• Understanding the government’s core objective. The government was focused on doing what was necessary to make sure that taxpayers in areas at risk of flooding did not find themselves unable to recover from a flood. This was important both financially, as such communities would inevitably look to local and national government for support, and socially, as the public would see this as a public policy issue. However, the government was driven to make sure it wouldn’t become the ‘default insurer of last resort’, and wanted to avoid ending up with a contingent liability for flood risk. Such a contingent liability would mean it would hold on its balance sheet a liability relating to the chance of it incurring a big loss if a flood happened, which was not an attractive prospect.
  • Ensuring that we delivered an affordable and accessible policy. For customers, it was simple: people in areas at risk of flooding needed to be able to access insurance. The significant uncertainty about the extent of surface water flooding means that many more customers could ultimately benefit from Flood Re than originally thought—an issue which is likely to worsen with climate change.
  • Putting the customers at the heart of the solution. From the outset, Flood Re insurers had customer interests at the centre of their priorities. The industry did not want to be in a position where it was unable to help the very people who needed it most.

By constantly looking for the overlap in our objectives, we reached the point in June 2013 where we agreed a Memorandum of Understanding between government and the ABI, and Flood Re was born.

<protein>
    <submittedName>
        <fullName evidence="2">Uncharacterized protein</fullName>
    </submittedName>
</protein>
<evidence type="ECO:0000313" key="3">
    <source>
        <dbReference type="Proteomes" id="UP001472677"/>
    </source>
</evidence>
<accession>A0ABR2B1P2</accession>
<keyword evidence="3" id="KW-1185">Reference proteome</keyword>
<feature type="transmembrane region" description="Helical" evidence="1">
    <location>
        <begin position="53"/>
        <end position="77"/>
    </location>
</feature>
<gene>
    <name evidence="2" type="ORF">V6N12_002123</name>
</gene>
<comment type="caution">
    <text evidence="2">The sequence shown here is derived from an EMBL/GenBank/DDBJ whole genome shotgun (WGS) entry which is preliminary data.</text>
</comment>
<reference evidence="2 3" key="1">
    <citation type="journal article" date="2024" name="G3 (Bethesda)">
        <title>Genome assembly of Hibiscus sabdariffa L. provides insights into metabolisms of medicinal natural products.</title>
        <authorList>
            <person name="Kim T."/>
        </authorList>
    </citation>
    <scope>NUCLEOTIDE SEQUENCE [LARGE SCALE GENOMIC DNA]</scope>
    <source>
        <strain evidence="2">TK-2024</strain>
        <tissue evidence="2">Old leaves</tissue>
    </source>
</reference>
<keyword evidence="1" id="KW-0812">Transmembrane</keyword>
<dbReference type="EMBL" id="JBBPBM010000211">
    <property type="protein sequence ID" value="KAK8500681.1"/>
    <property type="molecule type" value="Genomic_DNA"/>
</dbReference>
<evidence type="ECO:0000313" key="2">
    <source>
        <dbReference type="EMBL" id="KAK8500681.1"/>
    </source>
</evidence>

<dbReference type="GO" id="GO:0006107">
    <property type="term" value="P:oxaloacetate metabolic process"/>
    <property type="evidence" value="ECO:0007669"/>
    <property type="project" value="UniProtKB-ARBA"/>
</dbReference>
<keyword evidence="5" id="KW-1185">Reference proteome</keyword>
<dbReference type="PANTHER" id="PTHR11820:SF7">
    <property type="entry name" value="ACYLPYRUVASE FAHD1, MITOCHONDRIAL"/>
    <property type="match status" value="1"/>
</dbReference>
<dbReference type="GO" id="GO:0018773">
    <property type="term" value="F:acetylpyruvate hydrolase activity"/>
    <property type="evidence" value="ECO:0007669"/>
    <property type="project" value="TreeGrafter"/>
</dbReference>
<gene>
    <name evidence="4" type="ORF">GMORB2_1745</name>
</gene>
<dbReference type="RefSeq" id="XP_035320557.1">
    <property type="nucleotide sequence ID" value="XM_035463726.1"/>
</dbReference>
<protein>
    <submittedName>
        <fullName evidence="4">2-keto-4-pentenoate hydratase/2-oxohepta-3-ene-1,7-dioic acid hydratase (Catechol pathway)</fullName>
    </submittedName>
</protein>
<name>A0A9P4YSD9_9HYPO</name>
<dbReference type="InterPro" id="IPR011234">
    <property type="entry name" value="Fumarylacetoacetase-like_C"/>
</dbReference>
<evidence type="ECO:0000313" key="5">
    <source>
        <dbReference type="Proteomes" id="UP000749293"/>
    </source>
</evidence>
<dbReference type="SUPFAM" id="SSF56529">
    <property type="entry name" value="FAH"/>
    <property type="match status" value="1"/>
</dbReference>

Delivery and implementation

Designing and agreeing the Memorandum of Understanding proved to be the easy stage. The hard work started when we began to build Flood Re itself.

For large parts of the programme, it felt like we were powering ahead and delivering real milestones for both the sector and customers, but with barely any time to celebrate or acknowledge successes before the next major milestone called.

Flood Re’s driver is to provide affordable flood cover for customers and communities by reinsuring the flood part of a home insurance policy at a rate that is lower than the technical (i.e. risk-reflective) price.

The funding for this comes from a national levy that every insurer that offers home insurance in the UK must pay into. This levy raises £180m every year, which covers the flood risks in home insurance policies.

A unique success of Flood Re is the use of ‘premium thresholds’—a key aspect which helps to ensure affordability. Under the premium thresholds, the scheme provides a progressive fee cost—ensuring that a lower reinsurance premium is applied to a Council Tax band A policy than to a band H home—delivering a public policy objective that was set early on.

Setting up the programme was complex and time-consuming; it required new systems, policies and processes to be designed from scratch. Not only did they need to be tested robustly, but they also had to secure the passage of legislation through Parliament, achieve regulatory authorisation by the Prudential Regulation Authority and Financial Conduct Authority, and secure data-sharing agreements with both government agencies and the insurers.